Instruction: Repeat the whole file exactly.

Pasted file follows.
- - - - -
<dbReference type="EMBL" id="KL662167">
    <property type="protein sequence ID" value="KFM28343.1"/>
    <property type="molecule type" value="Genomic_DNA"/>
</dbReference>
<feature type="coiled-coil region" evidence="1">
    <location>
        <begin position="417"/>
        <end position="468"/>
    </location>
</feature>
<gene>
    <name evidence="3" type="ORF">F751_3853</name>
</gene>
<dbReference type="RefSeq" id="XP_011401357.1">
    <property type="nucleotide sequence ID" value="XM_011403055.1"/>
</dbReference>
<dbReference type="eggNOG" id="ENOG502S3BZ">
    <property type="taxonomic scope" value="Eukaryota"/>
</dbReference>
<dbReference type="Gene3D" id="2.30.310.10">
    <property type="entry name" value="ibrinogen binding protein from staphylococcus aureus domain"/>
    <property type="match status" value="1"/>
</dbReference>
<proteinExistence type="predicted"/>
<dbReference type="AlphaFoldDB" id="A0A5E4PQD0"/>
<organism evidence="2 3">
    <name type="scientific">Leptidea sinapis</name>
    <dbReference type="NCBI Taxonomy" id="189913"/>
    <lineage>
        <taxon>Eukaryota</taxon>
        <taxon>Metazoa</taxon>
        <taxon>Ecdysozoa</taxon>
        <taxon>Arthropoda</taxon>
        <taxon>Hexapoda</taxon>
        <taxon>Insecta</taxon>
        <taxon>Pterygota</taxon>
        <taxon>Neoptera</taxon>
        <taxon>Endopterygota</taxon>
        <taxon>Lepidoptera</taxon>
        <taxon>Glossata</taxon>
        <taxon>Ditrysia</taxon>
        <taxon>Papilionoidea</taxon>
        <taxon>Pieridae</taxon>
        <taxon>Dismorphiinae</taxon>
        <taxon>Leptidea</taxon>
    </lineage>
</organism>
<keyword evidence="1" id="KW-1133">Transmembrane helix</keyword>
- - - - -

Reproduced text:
<dbReference type="EMBL" id="KL662167">
    <property type="protein sequence ID" value="KFM28343.1"/>
    <property type="molecule type" value="Genomic_DNA"/>
</dbReference>
<feature type="coiled-coil region" evidence="1">
    <location>
        <begin position="417"/>
        <end position="468"/>
    </location>
</feature>
<gene>
    <name evidence="3" type="ORF">F751_3853</name>
</gene>
<dbReference type="RefSeq" id="XP_011401357.1">
    <property type="nucleotide sequence ID" value="XM_011403055.1"/>
</dbReference>
<dbReference type="eggNOG" id="ENOG502S3BZ">
    <property type="taxonomic scope" value="Eukaryota"/>
</dbReference>
<dbReference type="Gene3D" id="2.30.310.10">
    <property type="entry name" value="ibrinogen binding protein from staphylococcus aureus domain"/>
    <property type="match status" value="1"/>
</dbReference>
<proteinExistence type="predicted"/>
<dbReference type="AlphaFoldDB" id="A0A5E4PQD0"/>
<organism evidence="2 3">
    <name type="scientific">Leptidea sinapis</name>
    <dbReference type="NCBI Taxonomy" id="189913"/>
    <lineage>
        <taxon>Eukaryota</taxon>
        <taxon>Metazoa</taxon>
        <taxon>Ecdysozoa</taxon>
        <taxon>Arthropoda</taxon>
        <taxon>Hexapoda</taxon>
        <taxon>Insecta</taxon>
        <taxon>Pterygota</taxon>
        <taxon>Neoptera</taxon>
        <taxon>Endopterygota</taxon>
        <taxon>Lepidoptera</taxon>
        <taxon>Glossata</taxon>
        <taxon>Ditrysia</taxon>
        <taxon>Papilionoidea</taxon>
        <taxon>Pieridae</taxon>
        <taxon>Dismorphiinae</taxon>
        <taxon>Leptidea</taxon>
    </lineage>
</organism>
<keyword evidence="1" id="KW-1133">Transmembrane helix</keyword>